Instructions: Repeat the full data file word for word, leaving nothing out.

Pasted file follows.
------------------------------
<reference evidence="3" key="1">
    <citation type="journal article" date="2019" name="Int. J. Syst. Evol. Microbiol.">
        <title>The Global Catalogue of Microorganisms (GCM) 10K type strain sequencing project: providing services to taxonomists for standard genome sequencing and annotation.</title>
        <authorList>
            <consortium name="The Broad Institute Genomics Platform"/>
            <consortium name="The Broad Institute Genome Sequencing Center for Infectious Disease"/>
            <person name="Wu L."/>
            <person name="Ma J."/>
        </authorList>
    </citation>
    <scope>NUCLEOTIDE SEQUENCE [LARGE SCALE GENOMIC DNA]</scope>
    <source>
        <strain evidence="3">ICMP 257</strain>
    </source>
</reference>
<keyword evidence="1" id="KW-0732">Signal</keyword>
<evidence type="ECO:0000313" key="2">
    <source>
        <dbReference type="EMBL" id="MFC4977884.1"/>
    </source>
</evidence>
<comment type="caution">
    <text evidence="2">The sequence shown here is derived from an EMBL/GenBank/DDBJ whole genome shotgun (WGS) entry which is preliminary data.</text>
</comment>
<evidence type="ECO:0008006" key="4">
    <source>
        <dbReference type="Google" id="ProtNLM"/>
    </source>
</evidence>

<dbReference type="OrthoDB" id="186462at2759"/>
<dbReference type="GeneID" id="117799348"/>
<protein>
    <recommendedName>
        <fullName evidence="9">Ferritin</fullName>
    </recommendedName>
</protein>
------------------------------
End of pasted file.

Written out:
<reference evidence="3" key="1">
    <citation type="journal article" date="2019" name="Int. J. Syst. Evol. Microbiol.">
        <title>The Global Catalogue of Microorganisms (GCM) 10K type strain sequencing project: providing services to taxonomists for standard genome sequencing and annotation.</title>
        <authorList>
            <consortium name="The Broad Institute Genomics Platform"/>
            <consortium name="The Broad Institute Genome Sequencing Center for Infectious Disease"/>
            <person name="Wu L."/>
            <person name="Ma J."/>
        </authorList>
    </citation>
    <scope>NUCLEOTIDE SEQUENCE [LARGE SCALE GENOMIC DNA]</scope>
    <source>
        <strain evidence="3">ICMP 257</strain>
    </source>
</reference>
<keyword evidence="1" id="KW-0732">Signal</keyword>
<evidence type="ECO:0000313" key="2">
    <source>
        <dbReference type="EMBL" id="MFC4977884.1"/>
    </source>
</evidence>
<comment type="caution">
    <text evidence="2">The sequence shown here is derived from an EMBL/GenBank/DDBJ whole genome shotgun (WGS) entry which is preliminary data.</text>
</comment>
<evidence type="ECO:0008006" key="4">
    <source>
        <dbReference type="Google" id="ProtNLM"/>
    </source>
</evidence>

<dbReference type="OrthoDB" id="186462at2759"/>
<dbReference type="GeneID" id="117799348"/>
<protein>
    <recommendedName>
        <fullName evidence="9">Ferritin</fullName>
    </recommendedName>
</protein>